Ingrebourne Hill is owned and managed by the Forestry Commission as part of the Thames Chase partnership, and is one of the latest additions to the Community Forest via a site-management agreement. It opened in June 2008. The site is used regularly by a wide public for activities such as dog-walking, cycling, jogging, football and bird-watching. Public interest, and the strategic positioning of this ex-landfill site, moved the Forestry Commission to include it in the network of community woodlands.

Consultation has been central to the development of Ingrebourne Hill. Forestry Commission England conducted community consultations between April and June 2007 to determine what local residents would like to gain from the Ingrebourne Hill development. Information was gathered through meetings and local presentations about the site; a questionnaire distributed to nearby households; and a questionnaire distributed on-site and electronically via the website. The comments received were very positive and helped to develop a package of ideas about how development of the site could benefit the local community’s well-being. The questionnaires suggested that interviewees would like to see benches, a viewpoint, a wildflower meadow and a picnic area in the site. Few interviewees suggested items such as artwork or a water feature. The questionnaires pointed out that use of the site for relaxation was a top priority. The following uses were most common, in order of importance: relaxation, exercise, cycling, dog-walking and walking.

Development managers used these views to design a development plan for Ingrebourne Hill including features such as walks (4.1 km), biking trails (3 km) and a mountain-bike course (1.3 km), two play areas and a picnic spot. The development included a viewpoint at the highest point of Ingrebourne Hill, from which visitors will be able to see many well known London landmarks for a bird’s-eye view of London.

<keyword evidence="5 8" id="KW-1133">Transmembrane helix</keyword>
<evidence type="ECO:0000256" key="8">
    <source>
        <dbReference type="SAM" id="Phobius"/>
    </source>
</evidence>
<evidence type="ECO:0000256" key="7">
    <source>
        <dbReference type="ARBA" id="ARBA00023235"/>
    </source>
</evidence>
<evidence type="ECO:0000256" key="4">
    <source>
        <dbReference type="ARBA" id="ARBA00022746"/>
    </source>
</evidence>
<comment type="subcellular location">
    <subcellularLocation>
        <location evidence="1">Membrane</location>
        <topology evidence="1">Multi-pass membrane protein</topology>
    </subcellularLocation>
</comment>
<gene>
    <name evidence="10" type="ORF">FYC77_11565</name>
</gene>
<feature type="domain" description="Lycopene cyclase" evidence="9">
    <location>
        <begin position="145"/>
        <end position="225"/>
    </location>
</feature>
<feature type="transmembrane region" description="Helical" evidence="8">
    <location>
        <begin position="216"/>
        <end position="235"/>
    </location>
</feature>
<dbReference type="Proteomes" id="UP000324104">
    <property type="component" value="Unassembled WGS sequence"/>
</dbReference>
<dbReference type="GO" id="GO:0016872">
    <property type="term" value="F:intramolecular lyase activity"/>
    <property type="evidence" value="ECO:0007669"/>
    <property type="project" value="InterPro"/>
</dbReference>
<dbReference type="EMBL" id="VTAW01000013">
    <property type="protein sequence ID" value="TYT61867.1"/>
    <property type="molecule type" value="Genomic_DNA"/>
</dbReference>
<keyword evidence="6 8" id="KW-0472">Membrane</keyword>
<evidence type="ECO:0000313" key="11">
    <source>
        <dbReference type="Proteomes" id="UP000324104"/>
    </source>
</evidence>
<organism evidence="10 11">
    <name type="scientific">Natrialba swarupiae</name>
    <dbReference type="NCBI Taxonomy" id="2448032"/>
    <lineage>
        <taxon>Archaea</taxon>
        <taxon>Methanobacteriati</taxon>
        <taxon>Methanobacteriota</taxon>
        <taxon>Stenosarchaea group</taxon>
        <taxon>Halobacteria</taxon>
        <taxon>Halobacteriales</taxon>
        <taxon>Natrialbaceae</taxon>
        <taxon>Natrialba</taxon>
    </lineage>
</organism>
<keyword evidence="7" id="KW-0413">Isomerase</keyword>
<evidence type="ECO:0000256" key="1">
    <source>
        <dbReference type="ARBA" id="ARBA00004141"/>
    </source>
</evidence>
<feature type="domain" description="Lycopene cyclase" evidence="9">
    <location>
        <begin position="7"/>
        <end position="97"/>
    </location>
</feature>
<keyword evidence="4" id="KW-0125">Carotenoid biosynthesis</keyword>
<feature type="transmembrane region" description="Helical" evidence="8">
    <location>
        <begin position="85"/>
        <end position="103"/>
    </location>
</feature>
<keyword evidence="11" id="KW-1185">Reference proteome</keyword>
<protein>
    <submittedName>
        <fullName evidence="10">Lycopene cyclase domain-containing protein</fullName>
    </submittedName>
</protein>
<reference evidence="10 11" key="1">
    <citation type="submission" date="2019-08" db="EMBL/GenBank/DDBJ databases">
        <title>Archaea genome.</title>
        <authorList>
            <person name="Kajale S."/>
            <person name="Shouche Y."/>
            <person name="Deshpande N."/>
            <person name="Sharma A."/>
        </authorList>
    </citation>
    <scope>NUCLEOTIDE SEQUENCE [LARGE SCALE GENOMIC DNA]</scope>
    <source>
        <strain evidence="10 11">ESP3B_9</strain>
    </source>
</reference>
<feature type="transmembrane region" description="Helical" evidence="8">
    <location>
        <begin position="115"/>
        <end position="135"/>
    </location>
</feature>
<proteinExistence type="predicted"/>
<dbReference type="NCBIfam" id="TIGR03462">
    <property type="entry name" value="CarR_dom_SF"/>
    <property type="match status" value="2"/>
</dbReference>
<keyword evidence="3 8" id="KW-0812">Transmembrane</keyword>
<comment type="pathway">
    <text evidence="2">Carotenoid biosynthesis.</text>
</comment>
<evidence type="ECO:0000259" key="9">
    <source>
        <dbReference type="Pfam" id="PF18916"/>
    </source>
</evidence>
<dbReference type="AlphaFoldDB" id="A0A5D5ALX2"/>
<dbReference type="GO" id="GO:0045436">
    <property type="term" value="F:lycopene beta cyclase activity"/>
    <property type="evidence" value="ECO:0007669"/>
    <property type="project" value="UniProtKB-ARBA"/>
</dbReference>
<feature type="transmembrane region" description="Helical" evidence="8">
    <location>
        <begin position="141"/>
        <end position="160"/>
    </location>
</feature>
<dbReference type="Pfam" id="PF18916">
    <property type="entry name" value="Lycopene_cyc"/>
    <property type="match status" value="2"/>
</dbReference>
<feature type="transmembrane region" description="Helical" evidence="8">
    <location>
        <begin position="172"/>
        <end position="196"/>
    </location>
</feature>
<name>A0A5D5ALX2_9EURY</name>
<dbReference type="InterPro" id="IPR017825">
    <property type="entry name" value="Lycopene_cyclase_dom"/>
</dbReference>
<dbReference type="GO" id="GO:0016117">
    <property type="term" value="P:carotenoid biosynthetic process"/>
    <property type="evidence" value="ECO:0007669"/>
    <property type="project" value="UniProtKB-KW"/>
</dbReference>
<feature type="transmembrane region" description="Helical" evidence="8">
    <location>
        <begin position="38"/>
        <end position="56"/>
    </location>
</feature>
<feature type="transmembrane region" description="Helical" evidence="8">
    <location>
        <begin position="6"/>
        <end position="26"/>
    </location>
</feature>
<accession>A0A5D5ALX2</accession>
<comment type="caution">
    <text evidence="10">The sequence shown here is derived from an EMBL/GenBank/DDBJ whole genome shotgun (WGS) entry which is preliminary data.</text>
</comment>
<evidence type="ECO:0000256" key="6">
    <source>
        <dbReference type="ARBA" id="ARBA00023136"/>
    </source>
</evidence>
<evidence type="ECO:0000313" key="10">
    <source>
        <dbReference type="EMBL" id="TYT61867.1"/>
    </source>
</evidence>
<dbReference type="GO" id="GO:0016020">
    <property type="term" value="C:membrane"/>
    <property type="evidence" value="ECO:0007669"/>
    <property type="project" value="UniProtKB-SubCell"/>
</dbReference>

The Ingrebourne Hill development is a very interesting case of how local views have been addressed during the project development stage. Local views have helped to design a development of greatest use to the local communities. The Ingrebourne Hill project team has developed numerous ways of engaging with local people, such as a mountain-bike competition, and their own newsletter, Ingrebourne Views, while making themselves available for a continuous dialogue with the public.


Forest Research’s Social and Economic Research Group has expertise in socio-economic research, mainly using a phenomenological and social constructionist perspective often complemented with an institutional perspective. Work includes research on local communities and institutional stakeholders in Tuzla, Bosnia and Herzegovina to establish how different stakeholders and local communities perceive the pollution problem related to coal-ash disposal, and which options they favour for the improved management and remediation of the disposal sites. Regarding access to greenspaces, the Group has extensive experience in analysing differential patterns of access to forest and natural resources.

The Urban Regeneration and Greenspace Partnership (URGP) provides advice to the Forestry Commission and other national and international agencies on environmental, social and economic issues related to woodlands and greenspaces. Guidelines and tools have been developed for decision-making on brownfield remediation and restoration. The Social and Economic Research Group has also developed several methods to assess social concerns for the management and restoration of contaminated land.

Further information

Bickerstaff, K. and Walker, G. (2001). Public understandings of air pollution: the ‘localisation’ of environmental risks. Global Environmental Change 11, 133–145.

Dodds, R. and Venables, R., eds (2005). Engineering for Sustainable Development: Guiding Principles. Royal Academy of Engineering, London.

HM Government (2005). Securing the Future – UK Government Sustainable Development Strategy. TSO (The Stationery Office), Norwich.

Owens, S. (2004). Siting, sustainable development and social priorities. Journal of Risk Research 7, 101–114.

Renn, O. (1998). The role of risk perception on risk management. Reliability Engineering and Systems Safety 59, 49–62.

Renn, O. (2004). Perception of risks. Toxicology Letters 149, 405–413.

Defra: Aarhus Convention – Environmental Democracy